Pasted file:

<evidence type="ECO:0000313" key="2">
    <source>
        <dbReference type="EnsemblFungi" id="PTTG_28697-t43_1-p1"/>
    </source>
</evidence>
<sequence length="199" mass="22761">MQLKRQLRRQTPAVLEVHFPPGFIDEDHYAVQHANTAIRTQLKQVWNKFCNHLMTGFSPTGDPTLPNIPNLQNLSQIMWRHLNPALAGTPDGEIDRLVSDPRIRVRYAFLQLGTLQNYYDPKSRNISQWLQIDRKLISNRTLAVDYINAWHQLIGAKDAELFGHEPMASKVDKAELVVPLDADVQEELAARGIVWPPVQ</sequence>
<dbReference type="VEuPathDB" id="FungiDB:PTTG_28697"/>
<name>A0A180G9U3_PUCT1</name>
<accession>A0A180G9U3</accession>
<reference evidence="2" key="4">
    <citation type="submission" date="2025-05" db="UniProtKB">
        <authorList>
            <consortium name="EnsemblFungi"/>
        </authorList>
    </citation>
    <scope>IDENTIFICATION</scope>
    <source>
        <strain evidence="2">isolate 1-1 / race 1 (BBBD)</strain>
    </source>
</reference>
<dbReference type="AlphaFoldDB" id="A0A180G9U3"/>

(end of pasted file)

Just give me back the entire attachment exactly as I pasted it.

<evidence type="ECO:0000313" key="2">
    <source>
        <dbReference type="EnsemblFungi" id="PTTG_28697-t43_1-p1"/>
    </source>
</evidence>
<sequence length="199" mass="22761">MQLKRQLRRQTPAVLEVHFPPGFIDEDHYAVQHANTAIRTQLKQVWNKFCNHLMTGFSPTGDPTLPNIPNLQNLSQIMWRHLNPALAGTPDGEIDRLVSDPRIRVRYAFLQLGTLQNYYDPKSRNISQWLQIDRKLISNRTLAVDYINAWHQLIGAKDAELFGHEPMASKVDKAELVVPLDADVQEELAARGIVWPPVQ</sequence>
<dbReference type="VEuPathDB" id="FungiDB:PTTG_28697"/>
<name>A0A180G9U3_PUCT1</name>
<accession>A0A180G9U3</accession>
<reference evidence="2" key="4">
    <citation type="submission" date="2025-05" db="UniProtKB">
        <authorList>
            <consortium name="EnsemblFungi"/>
        </authorList>
    </citation>
    <scope>IDENTIFICATION</scope>
    <source>
        <strain evidence="2">isolate 1-1 / race 1 (BBBD)</strain>
    </source>
</reference>
<dbReference type="AlphaFoldDB" id="A0A180G9U3"/>